United Health Care to succeed The Oath

Published 12:00 am Wednesday, April 24, 2002


LULING – The St. Charles Parish School Board selected United Health Care in a split vote to succeed The Oath as its employee health insurance carrier.

The Oath’s bankruptcy was announced April 10, and an employee insurance committee reviewed the issue at a meeting the following day, with two meetings held April 16, with the retiree group and the employee benefits committee. Insurance consultant Jesse Babin met with the full board in committee this week to discuss bids submitted by Blue Cross/Blue Shield, Coventry Health, United Health Care and Ochsner.

Comptroller Jim Melohn said UHC came in with a late bid, which attracted the board’s vote. The annual premium for the district for UHC will be $8,165,299.92, which although not the cheapest, would nonetheless be the quickest to implement.

Doctors enrolled with The Oath are also with UHC, making for a smoother assumption of business.

“Retirees are more concerned with which doctors are in the network,” Melohn said.

An employee survey taken prior to UHC’s new lower bid showed overwhelming support for an Ochsner/Coventry sharing of the business, giving employees their choice. In the survey, 593 supported Ochsner/Coventry, 243 for UHC and 117 for Blue Cross.

Blue Cross or UHC would have been “a total takeover” of the insurance program offered to the school district’s 1,500 eligible employees and 500 retirees, while Coventry and Ochsner would work together, as alternate plans available at the same time.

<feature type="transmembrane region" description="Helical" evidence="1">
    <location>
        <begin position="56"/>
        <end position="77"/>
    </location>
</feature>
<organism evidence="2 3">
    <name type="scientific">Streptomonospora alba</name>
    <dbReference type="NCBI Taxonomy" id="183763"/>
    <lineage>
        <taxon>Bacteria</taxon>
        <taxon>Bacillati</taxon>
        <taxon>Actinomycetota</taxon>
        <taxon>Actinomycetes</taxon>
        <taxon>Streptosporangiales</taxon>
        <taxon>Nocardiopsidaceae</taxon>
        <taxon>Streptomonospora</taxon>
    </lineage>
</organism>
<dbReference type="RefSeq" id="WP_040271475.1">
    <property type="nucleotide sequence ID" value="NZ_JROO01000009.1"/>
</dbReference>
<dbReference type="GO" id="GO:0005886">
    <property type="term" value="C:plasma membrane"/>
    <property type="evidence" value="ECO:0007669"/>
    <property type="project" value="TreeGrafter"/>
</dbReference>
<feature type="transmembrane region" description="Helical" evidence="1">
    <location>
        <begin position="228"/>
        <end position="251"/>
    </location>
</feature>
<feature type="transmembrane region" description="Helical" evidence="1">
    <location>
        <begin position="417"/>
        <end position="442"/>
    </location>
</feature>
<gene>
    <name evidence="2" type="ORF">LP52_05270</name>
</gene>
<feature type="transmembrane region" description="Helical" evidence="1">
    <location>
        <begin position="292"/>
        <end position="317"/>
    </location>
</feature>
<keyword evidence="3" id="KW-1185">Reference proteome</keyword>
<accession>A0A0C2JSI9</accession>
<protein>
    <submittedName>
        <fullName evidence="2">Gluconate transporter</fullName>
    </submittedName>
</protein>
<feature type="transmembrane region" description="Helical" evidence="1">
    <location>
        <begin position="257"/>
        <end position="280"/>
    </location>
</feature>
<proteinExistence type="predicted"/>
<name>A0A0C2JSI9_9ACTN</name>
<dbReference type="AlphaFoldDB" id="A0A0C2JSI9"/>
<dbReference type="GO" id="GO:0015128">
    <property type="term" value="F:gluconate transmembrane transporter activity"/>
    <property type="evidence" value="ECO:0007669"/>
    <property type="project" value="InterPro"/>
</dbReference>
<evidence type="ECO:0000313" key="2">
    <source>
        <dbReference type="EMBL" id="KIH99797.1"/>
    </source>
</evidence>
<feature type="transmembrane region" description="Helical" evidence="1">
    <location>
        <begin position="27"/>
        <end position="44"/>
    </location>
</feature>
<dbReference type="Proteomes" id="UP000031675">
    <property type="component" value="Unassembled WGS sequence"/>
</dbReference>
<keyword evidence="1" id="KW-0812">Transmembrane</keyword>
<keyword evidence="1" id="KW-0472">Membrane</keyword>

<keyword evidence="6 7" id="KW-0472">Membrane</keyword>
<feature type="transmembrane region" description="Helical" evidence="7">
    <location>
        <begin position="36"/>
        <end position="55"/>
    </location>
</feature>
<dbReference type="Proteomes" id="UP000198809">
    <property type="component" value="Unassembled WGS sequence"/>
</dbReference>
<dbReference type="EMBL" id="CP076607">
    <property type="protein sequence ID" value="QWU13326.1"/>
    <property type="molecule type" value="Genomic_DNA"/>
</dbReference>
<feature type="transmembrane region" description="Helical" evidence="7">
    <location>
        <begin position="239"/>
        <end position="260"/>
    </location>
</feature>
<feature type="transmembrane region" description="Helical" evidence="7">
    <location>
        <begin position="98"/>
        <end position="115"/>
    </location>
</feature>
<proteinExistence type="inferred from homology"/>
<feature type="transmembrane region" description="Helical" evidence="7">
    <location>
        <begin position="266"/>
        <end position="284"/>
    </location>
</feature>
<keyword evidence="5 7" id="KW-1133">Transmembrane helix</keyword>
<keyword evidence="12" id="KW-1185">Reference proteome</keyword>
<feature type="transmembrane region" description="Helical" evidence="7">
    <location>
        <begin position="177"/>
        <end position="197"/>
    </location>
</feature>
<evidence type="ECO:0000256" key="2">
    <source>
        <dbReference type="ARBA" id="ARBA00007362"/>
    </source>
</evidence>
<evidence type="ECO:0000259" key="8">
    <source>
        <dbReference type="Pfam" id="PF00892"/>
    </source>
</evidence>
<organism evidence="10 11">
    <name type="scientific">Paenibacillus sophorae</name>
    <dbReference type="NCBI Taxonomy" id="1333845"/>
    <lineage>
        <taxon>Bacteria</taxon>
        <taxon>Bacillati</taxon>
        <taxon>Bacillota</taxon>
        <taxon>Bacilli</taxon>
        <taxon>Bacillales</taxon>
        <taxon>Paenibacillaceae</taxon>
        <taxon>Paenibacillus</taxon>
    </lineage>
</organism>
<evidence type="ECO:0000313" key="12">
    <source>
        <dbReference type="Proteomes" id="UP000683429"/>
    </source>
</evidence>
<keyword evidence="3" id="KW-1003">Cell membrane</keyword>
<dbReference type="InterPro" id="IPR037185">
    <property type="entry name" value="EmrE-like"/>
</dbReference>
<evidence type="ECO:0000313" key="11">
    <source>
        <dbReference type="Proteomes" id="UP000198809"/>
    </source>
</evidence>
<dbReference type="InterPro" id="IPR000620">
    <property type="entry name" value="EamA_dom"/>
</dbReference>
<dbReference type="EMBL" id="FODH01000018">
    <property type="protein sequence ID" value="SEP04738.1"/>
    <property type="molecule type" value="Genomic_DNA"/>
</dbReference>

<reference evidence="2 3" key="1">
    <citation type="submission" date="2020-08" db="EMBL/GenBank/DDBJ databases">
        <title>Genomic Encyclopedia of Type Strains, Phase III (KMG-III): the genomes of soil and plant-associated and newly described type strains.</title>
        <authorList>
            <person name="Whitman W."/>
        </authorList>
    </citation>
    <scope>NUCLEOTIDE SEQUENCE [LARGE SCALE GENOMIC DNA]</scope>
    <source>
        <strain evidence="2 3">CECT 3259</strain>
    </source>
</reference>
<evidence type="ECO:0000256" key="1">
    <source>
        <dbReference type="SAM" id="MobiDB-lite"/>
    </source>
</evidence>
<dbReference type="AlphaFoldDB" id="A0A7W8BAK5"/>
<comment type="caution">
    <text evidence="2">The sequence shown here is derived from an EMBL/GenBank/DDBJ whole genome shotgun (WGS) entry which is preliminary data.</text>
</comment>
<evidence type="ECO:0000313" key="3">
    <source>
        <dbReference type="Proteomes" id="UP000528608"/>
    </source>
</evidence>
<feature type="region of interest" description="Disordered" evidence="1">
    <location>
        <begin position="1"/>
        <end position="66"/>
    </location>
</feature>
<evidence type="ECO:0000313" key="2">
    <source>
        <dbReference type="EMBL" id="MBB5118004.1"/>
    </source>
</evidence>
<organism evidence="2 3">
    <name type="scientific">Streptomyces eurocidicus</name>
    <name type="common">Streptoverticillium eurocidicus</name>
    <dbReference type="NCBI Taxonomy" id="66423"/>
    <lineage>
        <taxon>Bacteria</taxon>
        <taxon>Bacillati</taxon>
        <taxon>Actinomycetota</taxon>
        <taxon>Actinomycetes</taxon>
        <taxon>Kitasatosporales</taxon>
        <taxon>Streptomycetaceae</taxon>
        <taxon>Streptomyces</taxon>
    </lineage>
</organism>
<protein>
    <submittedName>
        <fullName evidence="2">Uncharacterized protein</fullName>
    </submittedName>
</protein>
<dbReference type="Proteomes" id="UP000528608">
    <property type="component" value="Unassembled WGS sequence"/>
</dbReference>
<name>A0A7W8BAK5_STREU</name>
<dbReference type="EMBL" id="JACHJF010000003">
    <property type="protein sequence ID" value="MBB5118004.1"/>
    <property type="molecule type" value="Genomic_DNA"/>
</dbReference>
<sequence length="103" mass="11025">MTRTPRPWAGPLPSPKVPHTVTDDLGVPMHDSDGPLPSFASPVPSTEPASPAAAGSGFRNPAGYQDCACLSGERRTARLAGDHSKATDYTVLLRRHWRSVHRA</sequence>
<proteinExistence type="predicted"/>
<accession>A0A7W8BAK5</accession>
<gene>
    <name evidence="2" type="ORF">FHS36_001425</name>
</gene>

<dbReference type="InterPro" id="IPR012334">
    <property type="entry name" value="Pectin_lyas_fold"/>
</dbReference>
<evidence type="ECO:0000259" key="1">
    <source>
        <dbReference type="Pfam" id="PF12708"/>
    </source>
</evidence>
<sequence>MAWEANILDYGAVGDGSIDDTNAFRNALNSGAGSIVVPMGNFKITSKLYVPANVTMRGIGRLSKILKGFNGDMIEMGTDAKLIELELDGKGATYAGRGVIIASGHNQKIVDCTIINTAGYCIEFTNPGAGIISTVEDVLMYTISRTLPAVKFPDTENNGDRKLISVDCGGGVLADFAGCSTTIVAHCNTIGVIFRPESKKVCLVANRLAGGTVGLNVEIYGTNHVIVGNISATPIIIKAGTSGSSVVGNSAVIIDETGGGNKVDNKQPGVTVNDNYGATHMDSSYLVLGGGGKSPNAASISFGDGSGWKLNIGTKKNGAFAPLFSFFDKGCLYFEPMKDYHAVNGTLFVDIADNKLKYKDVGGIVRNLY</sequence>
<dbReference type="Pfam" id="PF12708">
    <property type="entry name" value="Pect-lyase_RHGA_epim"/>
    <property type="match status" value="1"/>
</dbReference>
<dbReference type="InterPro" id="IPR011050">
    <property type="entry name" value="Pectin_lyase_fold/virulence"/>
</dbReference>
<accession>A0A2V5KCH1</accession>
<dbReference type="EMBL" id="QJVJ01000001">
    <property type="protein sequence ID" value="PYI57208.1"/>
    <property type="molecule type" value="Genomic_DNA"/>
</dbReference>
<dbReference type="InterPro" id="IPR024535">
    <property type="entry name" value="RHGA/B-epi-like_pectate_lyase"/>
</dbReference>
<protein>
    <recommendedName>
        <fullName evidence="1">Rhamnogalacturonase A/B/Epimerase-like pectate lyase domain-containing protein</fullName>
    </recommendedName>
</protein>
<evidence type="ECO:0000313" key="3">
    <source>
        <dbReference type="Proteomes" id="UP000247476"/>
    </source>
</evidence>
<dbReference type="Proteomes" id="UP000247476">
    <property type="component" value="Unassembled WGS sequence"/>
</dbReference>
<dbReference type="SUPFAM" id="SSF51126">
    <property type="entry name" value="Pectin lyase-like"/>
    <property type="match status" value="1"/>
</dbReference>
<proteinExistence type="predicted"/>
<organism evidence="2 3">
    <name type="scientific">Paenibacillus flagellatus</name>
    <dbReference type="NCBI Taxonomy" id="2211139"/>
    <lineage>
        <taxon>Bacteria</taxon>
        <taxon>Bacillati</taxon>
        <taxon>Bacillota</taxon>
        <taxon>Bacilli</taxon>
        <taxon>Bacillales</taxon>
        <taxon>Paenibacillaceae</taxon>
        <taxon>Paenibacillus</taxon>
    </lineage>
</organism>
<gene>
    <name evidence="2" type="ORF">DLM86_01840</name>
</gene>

During the recent meeting, though, board members Mary Bergeron and Steve Crovetto supported the Ochsner/Coventry plan, while the remaining five board members voted for United Health Care.

During the special meeting, representatives of each plan were granted three minutes to make a pitch to the board.

Joanie James of Ochsner pointed out the financial stability of their plan and easy access to specialists. John Del Brocco of Coventry pointed out its efforts to serve the district with the lowest price. Amy Kehoe of UHC pointed out that United Health Care is the largest company of its type in the nation and indicated its determination to serve the district with the best price.

Fred Martinez, administrator for St. Charles Parish Hospital, was asked his opinion of the bidders, and he responded there was one bidder the hospital ever had a complaint about. It was settled amicably, he said, without litigation and declined to name which one it was.

He also indicated the St. Charles Parish Sheriff’s Office was also partially covered by The Oath, but a spokesman for the sheriff’s office had no comment to make on the matter.

Several employee insurance committee members also addressed the board on their conclusions. Christine Spencer, a Lakewood Elementary School teacher, said that school’s staff members were concerned with cost between the plans and added, “We have a very bad taste on United.”

Rose Pinado, a St. Rose Primary School teacher, said, “We really don’t want to go through this again.”

Bergeron said she supported the Ochsner/Coventry plan, which would give them a choice of carriers.

Despite the objections, the board voted 5-2 in support of United Health Care.

“I’m not happy about the way this was pushed on us,” commented Merlin Jackson of Destrehan High School.